the-south-asian.com July / August 2006
- the fibre of human civilisations
Part ! of our in-depth report on Cotton Textile Industry of south Asia
Cotton is the Fibre of human civilizations. It was grown as far back as the time of the Peruvian Incas and Mexican-Indians, the Indus valley civilizations in South Asia along the banks of the river Indus, the Egyptian civilization along the Nile River and the Mesopotamian along the Tigris & Euphrates rivers in present day Iraq. Cotton has an ancient history. Fibres from circa 2200 B.C. have been discovered in the Indus Valley, and some from circa 2250 B.C. have turned up in Nubia, Egypt. Cottonseeds have also been discovered at Mehrgarh towards Quetta city in Pakistan, west of the Indus River. Cotton literally threads the fibres of our everyday lives. Millions of people, the world over, use cotton clothing, towels, shirts, bed-sheets and pillow covers to start and end their day.
The earliest documentation of woven fabric in the Indian subcontinent is found on the sculpted bust of King-Priest of Mohenjo Daro-Indus Valley Civilization-2200-1800 B.C.The 3 sun shaped discs "Trefoil" show the unity of sun earth & water gods .This shawl pattern is still reproduced today in Sindh , Pakistan. The same trefoil was found on the Hathor cow and on the bodies of Sumerian bulls in Mesopotamia.
The word cotton is from the Arabic "al-qattan" . The Sanskrit word for cotton is Karpasa. The Greek word Karpasos and the Latin term Carbasus have evidently been derived from Sanskrit.
It was only in 1607 that cotton was introduced to North America in Virginia. Cotton was called `"White Gold" and ‘King Cotton’ as it built the fortunes of farmers in North & South Carolina, Alabama, Louisiana, Georgia and Mississippi, on the backs of the infamous black slave labour. Later the use of Sea Island [extra long staple cotton –ELS- greater than 1.3 inches long] and "Upland" cotton made USA one of the largest cotton producers in the world along with China, India, Pakistan and Uzbekistan.
The ancient Indian magnum opus Vedas, show a time in the Atharva Veda where one of its passages personifies day and night as two sisters weaving. The warp symbolized darkness, and the woof symbolized light. The sacred place that thread and weaving held is illustrated in many hymns of the Vedas. The Hindi-Urdu words for warp & weft are Tana and Bana. (Warp = Vertical thread wound on a Roller. The Woof=Weft = thread at right angles to the Warp/ Horizontal Thread.)
Buddhist literature chronicles the work of the skilled weavers and spinners of Kashi who excelled in fine muslin, so fine that oil could not seep through. It was women who spun, and the cotton cloths were washed, calendered, starched and perfumed. Fine cotton muslin was used to wrap the bodies of emperors and also the Buddha when he attained enlightenment nirvana.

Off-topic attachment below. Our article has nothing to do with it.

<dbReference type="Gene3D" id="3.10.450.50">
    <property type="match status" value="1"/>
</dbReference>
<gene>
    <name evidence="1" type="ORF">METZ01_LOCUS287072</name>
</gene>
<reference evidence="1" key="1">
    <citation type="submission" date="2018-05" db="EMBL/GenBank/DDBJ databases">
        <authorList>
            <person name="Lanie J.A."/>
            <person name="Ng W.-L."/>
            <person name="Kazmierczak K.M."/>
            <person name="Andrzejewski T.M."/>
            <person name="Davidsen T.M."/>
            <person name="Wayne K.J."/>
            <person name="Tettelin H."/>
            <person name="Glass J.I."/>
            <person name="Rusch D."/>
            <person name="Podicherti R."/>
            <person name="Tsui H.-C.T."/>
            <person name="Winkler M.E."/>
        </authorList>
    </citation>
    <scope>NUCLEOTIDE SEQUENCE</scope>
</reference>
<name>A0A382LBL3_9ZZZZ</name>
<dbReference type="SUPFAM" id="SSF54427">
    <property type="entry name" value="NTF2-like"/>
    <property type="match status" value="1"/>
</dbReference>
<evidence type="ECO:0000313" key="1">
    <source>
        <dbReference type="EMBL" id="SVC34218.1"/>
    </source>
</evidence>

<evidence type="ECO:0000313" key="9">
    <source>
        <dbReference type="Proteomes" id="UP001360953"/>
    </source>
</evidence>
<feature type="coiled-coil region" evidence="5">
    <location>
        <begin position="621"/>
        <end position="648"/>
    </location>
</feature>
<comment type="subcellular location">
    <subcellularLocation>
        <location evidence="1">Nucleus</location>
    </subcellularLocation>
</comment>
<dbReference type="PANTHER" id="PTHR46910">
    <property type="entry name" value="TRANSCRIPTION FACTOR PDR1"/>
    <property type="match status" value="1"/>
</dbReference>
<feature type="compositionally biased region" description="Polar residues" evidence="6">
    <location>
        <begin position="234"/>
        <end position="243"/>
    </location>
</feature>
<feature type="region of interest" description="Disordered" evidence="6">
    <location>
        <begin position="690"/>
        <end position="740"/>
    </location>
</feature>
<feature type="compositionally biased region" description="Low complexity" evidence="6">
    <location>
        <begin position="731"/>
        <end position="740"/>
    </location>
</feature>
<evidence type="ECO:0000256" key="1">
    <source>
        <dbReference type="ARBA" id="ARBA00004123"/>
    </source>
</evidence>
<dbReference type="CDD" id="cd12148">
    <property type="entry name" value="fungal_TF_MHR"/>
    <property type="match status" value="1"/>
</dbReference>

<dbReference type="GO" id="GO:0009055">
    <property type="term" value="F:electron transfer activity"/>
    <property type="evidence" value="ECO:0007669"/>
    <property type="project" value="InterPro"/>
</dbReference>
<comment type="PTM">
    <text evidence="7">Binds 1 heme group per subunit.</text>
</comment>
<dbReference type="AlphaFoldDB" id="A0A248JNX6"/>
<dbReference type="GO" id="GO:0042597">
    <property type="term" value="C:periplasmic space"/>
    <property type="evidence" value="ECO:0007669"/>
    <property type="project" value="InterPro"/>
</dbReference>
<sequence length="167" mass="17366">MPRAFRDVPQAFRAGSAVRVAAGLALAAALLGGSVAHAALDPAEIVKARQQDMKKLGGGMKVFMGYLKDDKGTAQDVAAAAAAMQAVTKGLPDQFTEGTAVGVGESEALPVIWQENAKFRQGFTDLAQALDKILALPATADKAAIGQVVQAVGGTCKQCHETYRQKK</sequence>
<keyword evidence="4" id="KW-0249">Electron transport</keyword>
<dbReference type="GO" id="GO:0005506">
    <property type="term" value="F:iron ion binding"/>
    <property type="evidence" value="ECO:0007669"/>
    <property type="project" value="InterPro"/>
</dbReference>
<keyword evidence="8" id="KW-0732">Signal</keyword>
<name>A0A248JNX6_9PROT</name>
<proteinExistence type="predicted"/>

The woven cloth, textile design and iconography in early India was based on the principles of different Vedas - hence the trefoil motif of the King Priest from Mohenjodaro showing the unity of sun, earth, and water gods.
The mystique of the weaver is rooted in custom and ritual of religion. This created a relationship between him and the cloth that he wove. The cosmos, the ordered Universe, was seen as an endless and continuous fabric with its grid pattern of warp and woof over which is painted life in all its cycles, illusions and dreams.
In the olden times when weaving was done manually, the Master weaver was celebrated as an artist, a musician, and his loom an instrument of music. He memorized the patterns. The raga was established as he threw the shuttle through the tautly stretched warp threads, back and forth, over and over again. He beat the warp rhythmically, keeping taal. The wooden pedal was depressed to synchronize the throwing of the shuttles.
In India, the Brahmins wore mostly white cottons; the Kshatriyas [warriors] wore shades of red and the Vaishyas [working class] yellow and bright colours. It is said the south-Indian Chola princes [1000-1100] wore only cotton. The king's robe was of quilted cotton, with gold thread woven in. Chola soldiers also used quilted cotton fabrics.
The weavers were called "Julahas" . However one of the greatest Sufi /Bhakti poets was a weaver called Kabir [1440 to late 1500] who lived in the ancient city of Benares/ Varanasi – known best for its exquisite woven silks and brocades. Kabir still remains one of the most revered and popular saint-singers of North India. The tradition of weaving in India was celebrated by Kabir, who belonged to the weaver- "Julahas" low-caste workers. Tagore translated Kabir in his published works and Kabir’s poetry was inscribed in the hearts of the north Indian people due to his use of the simple local vernacular idioms in a couplet form called "Dohas" . The Dohas of Kabir are still sung today and available on Tapes and CDs. Legend has it that at his death there were only a handful of flowers in his coffin as Muslims & Hindus fought to bury /cremate his body according to their traditions.